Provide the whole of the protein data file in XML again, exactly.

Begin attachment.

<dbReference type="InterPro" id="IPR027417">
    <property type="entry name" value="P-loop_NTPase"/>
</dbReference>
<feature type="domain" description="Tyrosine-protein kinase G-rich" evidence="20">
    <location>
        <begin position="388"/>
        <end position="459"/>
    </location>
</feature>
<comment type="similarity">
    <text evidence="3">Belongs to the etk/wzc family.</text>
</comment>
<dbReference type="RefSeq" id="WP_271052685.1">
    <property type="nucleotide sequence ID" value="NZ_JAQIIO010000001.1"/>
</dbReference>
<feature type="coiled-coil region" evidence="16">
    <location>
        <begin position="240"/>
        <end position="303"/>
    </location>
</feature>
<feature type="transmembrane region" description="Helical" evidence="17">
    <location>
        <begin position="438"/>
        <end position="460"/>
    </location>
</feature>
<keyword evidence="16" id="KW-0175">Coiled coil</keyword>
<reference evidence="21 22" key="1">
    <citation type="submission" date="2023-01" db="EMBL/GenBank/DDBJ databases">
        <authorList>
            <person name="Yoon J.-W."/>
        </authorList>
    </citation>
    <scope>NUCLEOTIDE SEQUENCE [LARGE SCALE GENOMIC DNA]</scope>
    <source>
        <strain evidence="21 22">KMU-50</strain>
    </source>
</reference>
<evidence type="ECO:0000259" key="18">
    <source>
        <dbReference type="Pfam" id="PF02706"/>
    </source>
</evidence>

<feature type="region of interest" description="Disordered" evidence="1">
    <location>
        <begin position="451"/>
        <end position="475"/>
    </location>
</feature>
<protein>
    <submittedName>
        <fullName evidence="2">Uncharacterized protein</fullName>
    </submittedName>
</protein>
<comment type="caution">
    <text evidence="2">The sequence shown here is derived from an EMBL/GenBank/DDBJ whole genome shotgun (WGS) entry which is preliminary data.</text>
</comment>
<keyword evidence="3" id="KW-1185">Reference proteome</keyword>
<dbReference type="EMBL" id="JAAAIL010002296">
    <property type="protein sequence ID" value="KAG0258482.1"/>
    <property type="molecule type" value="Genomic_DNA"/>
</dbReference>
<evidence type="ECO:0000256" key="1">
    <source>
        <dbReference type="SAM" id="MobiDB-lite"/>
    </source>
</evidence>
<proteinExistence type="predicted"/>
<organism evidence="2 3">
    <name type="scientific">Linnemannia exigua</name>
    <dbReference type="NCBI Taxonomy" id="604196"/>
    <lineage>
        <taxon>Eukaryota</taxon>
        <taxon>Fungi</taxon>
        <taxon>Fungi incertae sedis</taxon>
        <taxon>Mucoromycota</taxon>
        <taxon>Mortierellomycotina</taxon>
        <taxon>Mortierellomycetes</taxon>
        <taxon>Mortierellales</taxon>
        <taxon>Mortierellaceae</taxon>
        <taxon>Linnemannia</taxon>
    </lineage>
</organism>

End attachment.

<dbReference type="InterPro" id="IPR027417">
    <property type="entry name" value="P-loop_NTPase"/>
</dbReference>
<feature type="domain" description="Tyrosine-protein kinase G-rich" evidence="20">
    <location>
        <begin position="388"/>
        <end position="459"/>
    </location>
</feature>
<comment type="similarity">
    <text evidence="3">Belongs to the etk/wzc family.</text>
</comment>
<dbReference type="RefSeq" id="WP_271052685.1">
    <property type="nucleotide sequence ID" value="NZ_JAQIIO010000001.1"/>
</dbReference>
<feature type="coiled-coil region" evidence="16">
    <location>
        <begin position="240"/>
        <end position="303"/>
    </location>
</feature>
<feature type="transmembrane region" description="Helical" evidence="17">
    <location>
        <begin position="438"/>
        <end position="460"/>
    </location>
</feature>
<keyword evidence="16" id="KW-0175">Coiled coil</keyword>
<reference evidence="21 22" key="1">
    <citation type="submission" date="2023-01" db="EMBL/GenBank/DDBJ databases">
        <authorList>
            <person name="Yoon J.-W."/>
        </authorList>
    </citation>
    <scope>NUCLEOTIDE SEQUENCE [LARGE SCALE GENOMIC DNA]</scope>
    <source>
        <strain evidence="21 22">KMU-50</strain>
    </source>
</reference>
<evidence type="ECO:0000259" key="18">
    <source>
        <dbReference type="Pfam" id="PF02706"/>
    </source>
</evidence>

<feature type="region of interest" description="Disordered" evidence="1">
    <location>
        <begin position="451"/>
        <end position="475"/>
    </location>
</feature>
<protein>
    <submittedName>
        <fullName evidence="2">Uncharacterized protein</fullName>
    </submittedName>
</protein>
<comment type="caution">
    <text evidence="2">The sequence shown here is derived from an EMBL/GenBank/DDBJ whole genome shotgun (WGS) entry which is preliminary data.</text>
</comment>
<keyword evidence="3" id="KW-1185">Reference proteome</keyword>
<dbReference type="EMBL" id="JAAAIL010002296">
    <property type="protein sequence ID" value="KAG0258482.1"/>
    <property type="molecule type" value="Genomic_DNA"/>
</dbReference>
<evidence type="ECO:0000256" key="1">
    <source>
        <dbReference type="SAM" id="MobiDB-lite"/>
    </source>
</evidence>
<proteinExistence type="predicted"/>
<organism evidence="2 3">
    <name type="scientific">Linnemannia exigua</name>
    <dbReference type="NCBI Taxonomy" id="604196"/>
    <lineage>
        <taxon>Eukaryota</taxon>
        <taxon>Fungi</taxon>
        <taxon>Fungi incertae sedis</taxon>
        <taxon>Mucoromycota</taxon>
        <taxon>Mortierellomycotina</taxon>
        <taxon>Mortierellomycetes</taxon>
        <taxon>Mortierellales</taxon>
        <taxon>Mortierellaceae</taxon>
        <taxon>Linnemannia</taxon>
    </lineage>
</organism>